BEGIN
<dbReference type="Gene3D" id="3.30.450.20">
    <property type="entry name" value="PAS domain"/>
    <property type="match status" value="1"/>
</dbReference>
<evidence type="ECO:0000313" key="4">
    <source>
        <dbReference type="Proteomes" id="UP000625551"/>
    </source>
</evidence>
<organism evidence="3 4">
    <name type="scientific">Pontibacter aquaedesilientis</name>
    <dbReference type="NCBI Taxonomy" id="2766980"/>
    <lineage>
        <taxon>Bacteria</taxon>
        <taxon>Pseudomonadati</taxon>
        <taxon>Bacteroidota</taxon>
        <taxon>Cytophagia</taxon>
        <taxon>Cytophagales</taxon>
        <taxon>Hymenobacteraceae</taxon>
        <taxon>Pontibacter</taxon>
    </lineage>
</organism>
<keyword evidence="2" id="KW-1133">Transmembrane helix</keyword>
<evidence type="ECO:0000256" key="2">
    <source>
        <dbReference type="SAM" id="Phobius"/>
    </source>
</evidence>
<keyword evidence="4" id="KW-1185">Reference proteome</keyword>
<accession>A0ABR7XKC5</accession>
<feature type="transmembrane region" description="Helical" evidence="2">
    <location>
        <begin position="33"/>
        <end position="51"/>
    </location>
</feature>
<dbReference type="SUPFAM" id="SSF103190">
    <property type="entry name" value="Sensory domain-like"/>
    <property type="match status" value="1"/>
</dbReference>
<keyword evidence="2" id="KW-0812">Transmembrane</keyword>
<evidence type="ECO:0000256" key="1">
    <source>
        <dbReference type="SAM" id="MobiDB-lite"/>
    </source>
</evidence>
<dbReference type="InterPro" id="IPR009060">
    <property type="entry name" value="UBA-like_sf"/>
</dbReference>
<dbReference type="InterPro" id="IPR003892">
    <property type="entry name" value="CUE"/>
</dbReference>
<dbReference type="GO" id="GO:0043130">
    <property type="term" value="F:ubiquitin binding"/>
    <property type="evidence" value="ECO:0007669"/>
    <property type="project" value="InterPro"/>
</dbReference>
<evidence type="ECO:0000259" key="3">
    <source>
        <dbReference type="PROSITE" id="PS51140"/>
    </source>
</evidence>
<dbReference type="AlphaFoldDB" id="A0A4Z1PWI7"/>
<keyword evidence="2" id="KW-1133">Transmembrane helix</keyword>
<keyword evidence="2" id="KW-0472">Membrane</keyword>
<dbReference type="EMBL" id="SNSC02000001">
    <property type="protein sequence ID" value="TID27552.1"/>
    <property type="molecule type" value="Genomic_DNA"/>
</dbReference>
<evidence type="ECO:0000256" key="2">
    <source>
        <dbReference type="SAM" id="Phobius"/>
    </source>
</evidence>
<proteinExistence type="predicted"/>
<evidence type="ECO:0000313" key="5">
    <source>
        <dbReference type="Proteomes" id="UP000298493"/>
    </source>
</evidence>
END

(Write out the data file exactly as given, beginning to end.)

<dbReference type="Gene3D" id="3.30.450.20">
    <property type="entry name" value="PAS domain"/>
    <property type="match status" value="1"/>
</dbReference>
<evidence type="ECO:0000313" key="4">
    <source>
        <dbReference type="Proteomes" id="UP000625551"/>
    </source>
</evidence>
<organism evidence="3 4">
    <name type="scientific">Pontibacter aquaedesilientis</name>
    <dbReference type="NCBI Taxonomy" id="2766980"/>
    <lineage>
        <taxon>Bacteria</taxon>
        <taxon>Pseudomonadati</taxon>
        <taxon>Bacteroidota</taxon>
        <taxon>Cytophagia</taxon>
        <taxon>Cytophagales</taxon>
        <taxon>Hymenobacteraceae</taxon>
        <taxon>Pontibacter</taxon>
    </lineage>
</organism>
<keyword evidence="2" id="KW-1133">Transmembrane helix</keyword>
<evidence type="ECO:0000256" key="2">
    <source>
        <dbReference type="SAM" id="Phobius"/>
    </source>
</evidence>
<keyword evidence="4" id="KW-1185">Reference proteome</keyword>
<accession>A0ABR7XKC5</accession>
<feature type="transmembrane region" description="Helical" evidence="2">
    <location>
        <begin position="33"/>
        <end position="51"/>
    </location>
</feature>
<dbReference type="SUPFAM" id="SSF103190">
    <property type="entry name" value="Sensory domain-like"/>
    <property type="match status" value="1"/>
</dbReference>
<keyword evidence="2" id="KW-0812">Transmembrane</keyword>
<evidence type="ECO:0000256" key="1">
    <source>
        <dbReference type="SAM" id="MobiDB-lite"/>
    </source>
</evidence>
<dbReference type="InterPro" id="IPR009060">
    <property type="entry name" value="UBA-like_sf"/>
</dbReference>
<dbReference type="InterPro" id="IPR003892">
    <property type="entry name" value="CUE"/>
</dbReference>
<dbReference type="GO" id="GO:0043130">
    <property type="term" value="F:ubiquitin binding"/>
    <property type="evidence" value="ECO:0007669"/>
    <property type="project" value="InterPro"/>
</dbReference>
<evidence type="ECO:0000259" key="3">
    <source>
        <dbReference type="PROSITE" id="PS51140"/>
    </source>
</evidence>
<dbReference type="AlphaFoldDB" id="A0A4Z1PWI7"/>
<keyword evidence="2" id="KW-1133">Transmembrane helix</keyword>
<keyword evidence="2" id="KW-0472">Membrane</keyword>
<dbReference type="EMBL" id="SNSC02000001">
    <property type="protein sequence ID" value="TID27552.1"/>
    <property type="molecule type" value="Genomic_DNA"/>
</dbReference>
<evidence type="ECO:0000256" key="2">
    <source>
        <dbReference type="SAM" id="Phobius"/>
    </source>
</evidence>
<proteinExistence type="predicted"/>
<evidence type="ECO:0000313" key="5">
    <source>
        <dbReference type="Proteomes" id="UP000298493"/>
    </source>
</evidence>